US9491833B2 - Lighting methods for providing personalized lighting to users positioned proximal to one another - Google Patents

Lighting methods for providing personalized lighting to users positioned proximal to one another Download PDF

Info

Publication number
US9491833B2
US9491833B2 US14/438,460 US201314438460A US9491833B2 US 9491833 B2 US9491833 B2 US 9491833B2 US 201314438460 A US201314438460 A US 201314438460A US 9491833 B2 US9491833 B2 US 9491833B2
Authority
US
United States
Prior art keywords
lighting
user
color temperature
light
light intensity
Prior art date
Legal status (The legal status is an assumption and is not a legal conclusion. Google has not performed a legal analysis and makes no representation as to the accuracy of the status listed.)
Active
Application number
US14/438,460
Other versions
US20150289347A1 (en
Inventor
Johannes Petrus Wilhelmus Baaijens
Lucas Josef Maria Schlangen
Current Assignee (The listed assignees may be inaccurate. Google has not performed a legal analysis and makes no representation or warranty as to the accuracy of the list.)
Signify Holding BV
Original Assignee
Koninklijke Philips NV
Priority date (The priority date is an assumption and is not a legal conclusion. Google has not performed a legal analysis and makes no representation as to the accuracy of the date listed.)
Filing date
Publication date
Priority to US201261718934P priority Critical
Application filed by Koninklijke Philips NV filed Critical Koninklijke Philips NV
Priority to PCT/IB2013/059426 priority patent/WO2014064587A1/en
Priority to US14/438,460 priority patent/US9491833B2/en
Assigned to KONINKLIJKE PHILIPS N.V. reassignment KONINKLIJKE PHILIPS N.V. ASSIGNMENT OF ASSIGNORS INTEREST (SEE DOCUMENT FOR DETAILS). Assignors: SCHLANGEN, LUCAS JOSEF MARIA, BAAIJENS, JOHANNES PETRUS WILHELMUS
Publication of US20150289347A1 publication Critical patent/US20150289347A1/en
Assigned to PHILIPS LIGHTING HOLDING B.V. reassignment PHILIPS LIGHTING HOLDING B.V. ASSIGNMENT OF ASSIGNORS INTEREST (SEE DOCUMENT FOR DETAILS). Assignors: KONINKLIJKE PHILIPS N.V.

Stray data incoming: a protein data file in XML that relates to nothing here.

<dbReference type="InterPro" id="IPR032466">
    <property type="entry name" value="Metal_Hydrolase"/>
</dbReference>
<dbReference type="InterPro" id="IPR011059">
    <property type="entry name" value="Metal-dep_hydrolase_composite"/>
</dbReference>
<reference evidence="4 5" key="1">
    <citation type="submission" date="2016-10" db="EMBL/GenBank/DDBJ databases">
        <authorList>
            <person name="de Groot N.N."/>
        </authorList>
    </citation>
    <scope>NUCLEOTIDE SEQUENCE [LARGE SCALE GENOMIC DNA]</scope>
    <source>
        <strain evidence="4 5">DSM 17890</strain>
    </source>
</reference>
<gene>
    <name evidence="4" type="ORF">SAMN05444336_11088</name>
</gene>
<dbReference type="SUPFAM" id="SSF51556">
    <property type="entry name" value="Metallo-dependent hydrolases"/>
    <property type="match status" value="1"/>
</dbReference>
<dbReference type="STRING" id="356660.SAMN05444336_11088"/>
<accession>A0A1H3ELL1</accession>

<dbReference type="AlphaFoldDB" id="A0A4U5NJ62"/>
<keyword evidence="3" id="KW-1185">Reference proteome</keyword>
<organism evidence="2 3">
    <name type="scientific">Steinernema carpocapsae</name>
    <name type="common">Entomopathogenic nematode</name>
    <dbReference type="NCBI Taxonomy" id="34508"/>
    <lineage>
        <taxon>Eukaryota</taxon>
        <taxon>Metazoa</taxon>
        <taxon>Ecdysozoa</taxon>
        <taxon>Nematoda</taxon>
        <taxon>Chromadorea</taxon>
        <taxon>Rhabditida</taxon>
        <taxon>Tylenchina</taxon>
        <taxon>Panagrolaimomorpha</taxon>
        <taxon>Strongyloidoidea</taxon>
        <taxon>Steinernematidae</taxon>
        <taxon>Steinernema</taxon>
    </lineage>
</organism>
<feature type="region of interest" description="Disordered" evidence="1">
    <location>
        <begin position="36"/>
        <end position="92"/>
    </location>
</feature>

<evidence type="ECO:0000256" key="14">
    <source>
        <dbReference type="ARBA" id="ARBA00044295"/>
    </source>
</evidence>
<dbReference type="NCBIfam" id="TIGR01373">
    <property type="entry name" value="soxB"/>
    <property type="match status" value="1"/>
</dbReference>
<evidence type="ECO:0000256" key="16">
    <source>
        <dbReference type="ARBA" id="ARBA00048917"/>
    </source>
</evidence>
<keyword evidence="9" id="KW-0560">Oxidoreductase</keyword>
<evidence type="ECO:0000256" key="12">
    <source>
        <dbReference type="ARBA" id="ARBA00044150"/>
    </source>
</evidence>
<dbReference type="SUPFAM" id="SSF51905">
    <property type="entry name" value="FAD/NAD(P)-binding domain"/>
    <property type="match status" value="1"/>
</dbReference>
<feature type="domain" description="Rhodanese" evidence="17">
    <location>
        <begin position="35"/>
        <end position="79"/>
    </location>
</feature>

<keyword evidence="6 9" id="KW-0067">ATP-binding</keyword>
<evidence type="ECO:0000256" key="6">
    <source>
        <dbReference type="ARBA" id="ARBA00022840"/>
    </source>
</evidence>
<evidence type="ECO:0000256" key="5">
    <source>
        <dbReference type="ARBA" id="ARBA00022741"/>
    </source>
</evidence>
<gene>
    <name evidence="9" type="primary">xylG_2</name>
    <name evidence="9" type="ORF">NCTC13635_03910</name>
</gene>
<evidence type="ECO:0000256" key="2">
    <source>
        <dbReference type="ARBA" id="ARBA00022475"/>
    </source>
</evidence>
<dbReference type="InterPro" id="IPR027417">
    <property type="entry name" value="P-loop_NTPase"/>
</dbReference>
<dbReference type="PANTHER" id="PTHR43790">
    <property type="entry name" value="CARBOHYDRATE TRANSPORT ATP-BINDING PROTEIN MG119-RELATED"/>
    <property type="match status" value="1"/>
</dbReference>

Publication of US9491833B2 publication Critical patent/US9491833B2/en
Application granted granted Critical
Active legal-status Critical Current
Anticipated expiration legal-status Critical

Links

Images

Classifications

    • AHUMAN NECESSITIES
    • A61MEDICAL OR VETERINARY SCIENCE; HYGIENE
    • A61NELECTROTHERAPY; MAGNETOTHERAPY; RADIATION THERAPY; ULTRASOUND THERAPY
    • A61N5/00Radiation therapy
    • A61N5/06Radiation therapy using light
    • A61N5/0613Apparatus adapted for a specific treatment
    • A61N5/0618Psychological treatment
    • H05B37/0227
    • HELECTRICITY
    • H05ELECTRIC TECHNIQUES NOT OTHERWISE PROVIDED FOR
    • H05BELECTRIC HEATING; ELECTRIC LIGHTING NOT OTHERWISE PROVIDED FOR
    • H05B39/00Circuit arrangements or apparatus for operating incandescent light sources
    • H05B39/04Controlling
    • H05B39/041Controlling the light-intensity of the source
    • H05B39/044Controlling the light-intensity of the source continuously
    • HELECTRICITY
    • H05ELECTRIC TECHNIQUES NOT OTHERWISE PROVIDED FOR
    • H05BELECTRIC HEATING; ELECTRIC LIGHTING NOT OTHERWISE PROVIDED FOR
    • H05B47/00Circuit arrangements for operating light sources in general, i.e. where the type of the light source is not relevant
    • H05B47/10Controlling the light source
    • H05B47/105Controlling the light source in response to determined parameters
    • AHUMAN NECESSITIES
    • A61MEDICAL OR VETERINARY SCIENCE; HYGIENE
    • A61MDEVICES FOR INTRODUCING MEDIA INTO, OR ONTO, THE BODY; DEVICES FOR TRANSDUCING BODY MEDIA OR FOR TAKING MEDIA FROM THE BODY; DEVICES FOR PRODUCING OR ENDING SLEEP OR STUPOR
    • A61M21/00Other devices or methods to cause a change in the state of consciousness; Devices for producing or ending sleep by mechanical, optical, or acoustical means, e.g. for hypnosis
    • A61M2021/0005Other devices or methods to cause a change in the state of consciousness; Devices for producing or ending sleep by mechanical, optical, or acoustical means, e.g. for hypnosis by the use of a particular sense, or stimulus
    • A61M2021/0044Other devices or methods to cause a change in the state of consciousness; Devices for producing or ending sleep by mechanical, optical, or acoustical means, e.g. for hypnosis by the use of a particular sense, or stimulus by the sight sense
    • AHUMAN NECESSITIES
    • A61MEDICAL OR VETERINARY SCIENCE; HYGIENE
    • A61MDEVICES FOR INTRODUCING MEDIA INTO, OR ONTO, THE BODY; DEVICES FOR TRANSDUCING BODY MEDIA OR FOR TAKING MEDIA FROM THE BODY; DEVICES FOR PRODUCING OR ENDING SLEEP OR STUPOR
    • A61M2205/00General characteristics of the apparatus
    • A61M2205/58Means for facilitating use, e.g. by people with impaired vision
    • A61M2205/587Lighting arrangements
    • AHUMAN NECESSITIES
    • A61MEDICAL OR VETERINARY SCIENCE; HYGIENE
    • A61NELECTROTHERAPY; MAGNETOTHERAPY; RADIATION THERAPY; ULTRASOUND THERAPY
    • A61N5/00Radiation therapy
    • A61N5/06Radiation therapy using light
    • A61N2005/0626Monitoring, verifying, controlling systems and methods
    • AHUMAN NECESSITIES
    • A61MEDICAL OR VETERINARY SCIENCE; HYGIENE
    • A61NELECTROTHERAPY; MAGNETOTHERAPY; RADIATION THERAPY; ULTRASOUND THERAPY
    • A61N5/00Radiation therapy
    • A61N5/06Radiation therapy using light
    • A61N2005/0658Radiation therapy using light characterised by the wavelength of light used
    • A61N2005/0662Visible light